This is a place of encouragement, a place to discuss body image, insecurities, self-esteem, and everything under the umbrella of fighting self-hate and finding self-love.
No matter what you look like, what color, what gender, sexual orientation, what size or however many "flaws", healthy, not healthy, working on it, abled, disabled, we are all human, we all deserve to be happy, we all deserve to love ourselves. With this blog you will see all kinds of REAL bodies, REAL people, REAL stories.
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Dattch, the app for lesbian, bisexual, curious and queer women, is finally available on Android from today! Download it now.
It’s our very first version on Android and we’re really excited to meet all of our new droid users. Our CEO Robyn Exton will be launching the Android version at the same time as we release the app in New York.
She’ll be speaking at the Lesbians Who Tech summit in NYC. “We’ve had thousands and thousands of requests for Android over the past couple of months alone and our early testers have been giving great feedback so we’re really excited to bring Dattch to the Android audience.”
DOWNLOADING AS I REBLOG!! IT’S HERE, GUYS!
Beautiful piece by Heather Corrina over at Scarleteen. She talks about how living with disability puts you in the mindset of not dwelling on what you can’t do, but rather adapting and focusing on what you can. Which, when applied to sex, can prevent situations like losing an erection not seem like the end of the world:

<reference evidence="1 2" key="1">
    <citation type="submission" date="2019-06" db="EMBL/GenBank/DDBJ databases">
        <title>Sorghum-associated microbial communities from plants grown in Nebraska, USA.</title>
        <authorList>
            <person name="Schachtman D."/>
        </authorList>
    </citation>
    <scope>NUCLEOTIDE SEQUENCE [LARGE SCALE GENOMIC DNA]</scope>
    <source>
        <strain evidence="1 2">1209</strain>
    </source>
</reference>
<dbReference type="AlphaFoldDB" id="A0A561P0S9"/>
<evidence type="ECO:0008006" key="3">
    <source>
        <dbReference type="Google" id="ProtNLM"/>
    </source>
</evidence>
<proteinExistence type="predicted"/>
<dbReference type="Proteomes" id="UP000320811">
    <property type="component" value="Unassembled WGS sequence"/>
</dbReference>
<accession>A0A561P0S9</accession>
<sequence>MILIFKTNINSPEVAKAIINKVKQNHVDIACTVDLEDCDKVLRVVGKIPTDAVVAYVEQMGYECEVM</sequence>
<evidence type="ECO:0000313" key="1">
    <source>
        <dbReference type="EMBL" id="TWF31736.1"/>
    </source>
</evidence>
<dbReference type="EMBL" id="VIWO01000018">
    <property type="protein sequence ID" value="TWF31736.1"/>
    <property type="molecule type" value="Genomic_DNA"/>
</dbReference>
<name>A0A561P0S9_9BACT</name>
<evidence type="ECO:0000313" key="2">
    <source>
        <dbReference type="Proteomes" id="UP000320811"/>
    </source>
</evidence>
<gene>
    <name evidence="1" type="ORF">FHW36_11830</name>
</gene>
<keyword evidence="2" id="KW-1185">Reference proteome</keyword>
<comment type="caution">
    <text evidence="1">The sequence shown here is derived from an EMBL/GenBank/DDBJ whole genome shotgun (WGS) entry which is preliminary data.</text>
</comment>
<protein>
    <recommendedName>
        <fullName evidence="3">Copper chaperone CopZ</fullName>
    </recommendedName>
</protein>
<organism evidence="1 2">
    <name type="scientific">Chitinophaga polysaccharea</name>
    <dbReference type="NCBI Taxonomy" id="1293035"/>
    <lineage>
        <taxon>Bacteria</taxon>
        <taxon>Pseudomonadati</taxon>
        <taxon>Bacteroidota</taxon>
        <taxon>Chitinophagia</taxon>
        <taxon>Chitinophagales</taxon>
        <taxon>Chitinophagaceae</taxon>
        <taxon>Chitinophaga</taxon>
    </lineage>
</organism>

For instance, maybe you don’t have an erection right now, but you do still have hands a mouth or other body parts that are cooperating just fine that can give a partner and you pleasure, or maybe oral sex on your penis still feels amazing when it’s soft. Maybe your vagina isn’t as wet as you like, so you adapt by using some lubricant or by switching your focus from something to do with your vagina to something to do with your external clitoris, breasts, thighs or neck that feels good. Maybe you can’t have sex comfortably in this position, so you either switch to one that is comfortable, or change something with the other one, like adding a pillow or asking a partner to add support to a part of your body with their hands.
She goes on to point out that malfunctions are going to happen during sex— silly things like farting or momentary issues like leg cramps and muscle spasms. But you can get past them! Often with a better relationship you had with your partner before.
Corrina also talks about beauty standards with regards to people with disability, and how disability awareness can also make people more creative during sex. Preconceived notions of what can be done or is usually done fly right out the window. Just as many queer relationships subvert traditional gender roles because there are no rules for pansexual women dating MTF women, people with disabilities get to start from square one in engineering their own sexual pleasure.
It’s a beautifully written piece that is chock full of feel-good awesomeness and even better ideas. Give it a read.